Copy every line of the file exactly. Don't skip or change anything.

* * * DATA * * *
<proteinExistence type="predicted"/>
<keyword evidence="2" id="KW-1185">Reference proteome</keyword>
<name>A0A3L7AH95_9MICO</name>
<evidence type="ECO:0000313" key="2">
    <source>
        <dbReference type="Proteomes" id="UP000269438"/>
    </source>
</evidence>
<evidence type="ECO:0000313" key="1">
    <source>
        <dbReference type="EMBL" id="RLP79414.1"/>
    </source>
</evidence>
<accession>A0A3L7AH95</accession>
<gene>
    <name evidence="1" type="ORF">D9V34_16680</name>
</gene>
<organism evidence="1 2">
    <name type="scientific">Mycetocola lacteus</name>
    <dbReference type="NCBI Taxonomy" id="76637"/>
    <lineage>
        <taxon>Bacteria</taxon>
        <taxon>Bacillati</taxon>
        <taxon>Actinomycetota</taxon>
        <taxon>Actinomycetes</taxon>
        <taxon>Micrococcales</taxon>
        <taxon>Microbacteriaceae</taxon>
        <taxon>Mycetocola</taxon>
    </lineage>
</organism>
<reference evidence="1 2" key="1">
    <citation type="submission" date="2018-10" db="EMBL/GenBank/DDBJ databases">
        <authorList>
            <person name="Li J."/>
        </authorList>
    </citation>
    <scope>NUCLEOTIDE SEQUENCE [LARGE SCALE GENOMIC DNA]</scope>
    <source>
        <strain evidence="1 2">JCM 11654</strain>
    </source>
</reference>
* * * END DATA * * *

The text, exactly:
<proteinExistence type="predicted"/>
<keyword evidence="2" id="KW-1185">Reference proteome</keyword>
<name>A0A3L7AH95_9MICO</name>
<evidence type="ECO:0000313" key="2">
    <source>
        <dbReference type="Proteomes" id="UP000269438"/>
    </source>
</evidence>
<evidence type="ECO:0000313" key="1">
    <source>
        <dbReference type="EMBL" id="RLP79414.1"/>
    </source>
</evidence>
<accession>A0A3L7AH95</accession>
<gene>
    <name evidence="1" type="ORF">D9V34_16680</name>
</gene>
<organism evidence="1 2">
    <name type="scientific">Mycetocola lacteus</name>
    <dbReference type="NCBI Taxonomy" id="76637"/>
    <lineage>
        <taxon>Bacteria</taxon>
        <taxon>Bacillati</taxon>
        <taxon>Actinomycetota</taxon>
        <taxon>Actinomycetes</taxon>
        <taxon>Micrococcales</taxon>
        <taxon>Microbacteriaceae</taxon>
        <taxon>Mycetocola</taxon>
    </lineage>
</organism>
<reference evidence="1 2" key="1">
    <citation type="submission" date="2018-10" db="EMBL/GenBank/DDBJ databases">
        <authorList>
            <person name="Li J."/>
        </authorList>
    </citation>
    <scope>NUCLEOTIDE SEQUENCE [LARGE SCALE GENOMIC DNA]</scope>
    <source>
        <strain evidence="1 2">JCM 11654</strain>
    </source>
</reference>